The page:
Second, the geo-category establishes this sense of simplicity, directness, and familiarity by reactivating older grand geopolitical narratives, such as the ones that were central to the repertoire of Cold War geopolitics (cf. the covers above), but also the racialized rhetoric of empire. Indeed, these imaginaries suggest that state capitalism is located in spaces outside of the Western core of the world economy, and simultaneously construct the abnormality and alterity of state capitalism in reference to a presumed universal template of capitalist political organization which dominates in the West. This is evident in Bremmer’s account, which explicitly pits state capitalism against (Western-dominated) democratic liberal free-market capitalism, and in Miron’s characterization of Chinese state capitalism as some kind of impure form of capitalism.
Constructing the non-West as characterized by impurity and deviance (clientelism, corruption, dysfunctional political interference) is typical of racialized imperial discourses, and allows denying that those attributes are potential facets of Western capitalism too, which is simultaneously represented as a fundamentally democratic, rational, efficient, pure version of capitalism. Hence, this Western capitalism is constituted not only as morally superior, but also as the ideal norm.
Now, scrutinizing these narratives, the values that underpin them, and the context of their production is no mere intellectual exercise. They have real, material effects, and are implicated in the ‘ongoing social reproduction of power and political economy’. Imaginaries of state capitalism participate in the discursive construction of a threatened identity (Western state and business actors) and of a threatening object (Chinese state capitalism) that must be controlled. For instance, as the category state capitalism is rapidly entering the main political lexicon, highly complex political matters are refocused as an oversimplified question of competition with a rogue and expansionist state capitalism, which requires an appropriate policy response. The image of the nefarious state capitalist competitor is used to give meaning, political justification, and rally support for increasingly protectionist policies in trade, technology, and investment regulation in the United States and other advanced capitalist economies.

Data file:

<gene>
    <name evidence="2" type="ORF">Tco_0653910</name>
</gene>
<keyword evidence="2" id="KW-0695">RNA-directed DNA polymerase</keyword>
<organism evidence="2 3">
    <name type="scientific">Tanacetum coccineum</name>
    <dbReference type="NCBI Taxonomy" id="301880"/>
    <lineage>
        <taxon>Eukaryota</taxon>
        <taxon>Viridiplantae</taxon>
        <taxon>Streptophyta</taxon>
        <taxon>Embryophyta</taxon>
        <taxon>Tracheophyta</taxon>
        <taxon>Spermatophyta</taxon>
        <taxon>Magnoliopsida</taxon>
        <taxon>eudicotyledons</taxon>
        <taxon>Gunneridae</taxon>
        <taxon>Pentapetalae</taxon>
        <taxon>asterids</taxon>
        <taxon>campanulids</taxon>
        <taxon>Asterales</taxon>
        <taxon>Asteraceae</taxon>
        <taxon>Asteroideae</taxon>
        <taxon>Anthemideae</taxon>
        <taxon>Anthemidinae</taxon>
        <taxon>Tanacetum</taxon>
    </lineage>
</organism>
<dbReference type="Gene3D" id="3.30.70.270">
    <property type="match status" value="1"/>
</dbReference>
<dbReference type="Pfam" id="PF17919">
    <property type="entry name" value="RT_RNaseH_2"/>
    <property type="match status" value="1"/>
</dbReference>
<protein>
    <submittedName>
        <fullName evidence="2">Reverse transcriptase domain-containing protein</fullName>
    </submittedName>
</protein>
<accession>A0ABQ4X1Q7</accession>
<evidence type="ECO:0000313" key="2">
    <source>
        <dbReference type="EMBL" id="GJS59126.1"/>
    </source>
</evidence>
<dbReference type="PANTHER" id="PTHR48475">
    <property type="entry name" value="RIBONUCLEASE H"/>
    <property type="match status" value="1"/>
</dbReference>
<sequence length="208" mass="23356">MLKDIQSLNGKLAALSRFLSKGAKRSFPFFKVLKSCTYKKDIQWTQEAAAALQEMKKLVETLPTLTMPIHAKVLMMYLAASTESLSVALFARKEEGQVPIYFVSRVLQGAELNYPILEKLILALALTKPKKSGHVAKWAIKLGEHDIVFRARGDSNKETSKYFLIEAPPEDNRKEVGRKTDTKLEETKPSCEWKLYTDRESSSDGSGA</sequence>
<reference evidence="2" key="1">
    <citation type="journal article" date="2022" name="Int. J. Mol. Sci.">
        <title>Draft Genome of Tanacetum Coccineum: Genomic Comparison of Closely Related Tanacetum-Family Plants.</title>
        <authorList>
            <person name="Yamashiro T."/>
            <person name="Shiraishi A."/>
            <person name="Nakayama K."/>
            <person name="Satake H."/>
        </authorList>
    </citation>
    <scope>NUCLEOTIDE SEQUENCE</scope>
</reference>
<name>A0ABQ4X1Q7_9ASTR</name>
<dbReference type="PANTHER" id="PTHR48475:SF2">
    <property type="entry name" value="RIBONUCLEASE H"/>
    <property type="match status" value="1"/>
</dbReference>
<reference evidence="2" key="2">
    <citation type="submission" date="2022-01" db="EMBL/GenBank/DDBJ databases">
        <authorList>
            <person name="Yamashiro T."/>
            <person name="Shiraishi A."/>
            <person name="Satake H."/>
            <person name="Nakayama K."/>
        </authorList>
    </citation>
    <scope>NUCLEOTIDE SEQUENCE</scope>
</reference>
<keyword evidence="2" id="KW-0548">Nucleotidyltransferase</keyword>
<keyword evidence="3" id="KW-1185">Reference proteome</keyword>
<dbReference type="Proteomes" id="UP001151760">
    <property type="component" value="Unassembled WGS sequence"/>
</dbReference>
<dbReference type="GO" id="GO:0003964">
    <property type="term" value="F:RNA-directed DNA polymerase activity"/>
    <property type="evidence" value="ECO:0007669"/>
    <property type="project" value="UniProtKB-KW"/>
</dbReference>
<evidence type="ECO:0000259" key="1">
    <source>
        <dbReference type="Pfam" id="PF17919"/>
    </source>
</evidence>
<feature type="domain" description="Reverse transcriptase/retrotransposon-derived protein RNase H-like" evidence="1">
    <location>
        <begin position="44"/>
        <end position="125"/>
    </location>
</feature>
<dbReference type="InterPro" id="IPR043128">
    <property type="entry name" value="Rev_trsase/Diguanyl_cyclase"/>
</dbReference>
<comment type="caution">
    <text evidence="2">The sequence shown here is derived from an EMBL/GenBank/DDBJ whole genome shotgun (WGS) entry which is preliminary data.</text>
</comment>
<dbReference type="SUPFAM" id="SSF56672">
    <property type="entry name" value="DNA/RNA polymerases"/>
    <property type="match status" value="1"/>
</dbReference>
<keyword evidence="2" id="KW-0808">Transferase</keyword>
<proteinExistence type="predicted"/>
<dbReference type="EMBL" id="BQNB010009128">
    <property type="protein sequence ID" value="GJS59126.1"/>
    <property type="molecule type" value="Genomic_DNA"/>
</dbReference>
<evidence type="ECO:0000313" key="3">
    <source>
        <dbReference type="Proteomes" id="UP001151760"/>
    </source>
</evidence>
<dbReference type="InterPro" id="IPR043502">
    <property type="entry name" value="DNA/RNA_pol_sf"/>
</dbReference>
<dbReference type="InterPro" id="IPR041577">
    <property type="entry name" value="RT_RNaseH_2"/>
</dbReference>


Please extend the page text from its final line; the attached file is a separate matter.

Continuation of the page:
Consider for instance the US 2018 National Defense Strategy and the 2017 National Security Strategy. The portrayal of China as a state capitalist power with global ambitions in the context of a new Cold War, allows providing justification for the current toughening in US diplomacy and foreign policy. As such, hardline policy readjustments are presented as a well-intended and rational reaction to a global ideological threat, and not as an attempt from a declining hegemon to contain the rise of an increasingly capable competitor.
Another telling example is that of Germany’s new National Industrial Strategy 2030, as well as its recently announced economic plan for a post-coronavirus world. These plans feature unprecedented calls for state subsidies, direct state participation in companies, and a reform of EU competition policy, all justified by concerns that distressed firms and under-valued strategic assets in Germany and Europe may be targeted by ‘predatory’ state capitalist investors from beyond Europe.
The irony of these narratives won’t escape the reader: the imagined threat of ‘state capitalism’ in the East begets state capitalism in the West. Casting doubt on the legitimacy of state capitalist competitors, namely China, justifies state intervention and protectionism at home. As we have suggested elsewhere, we may very well all be state capitalists now.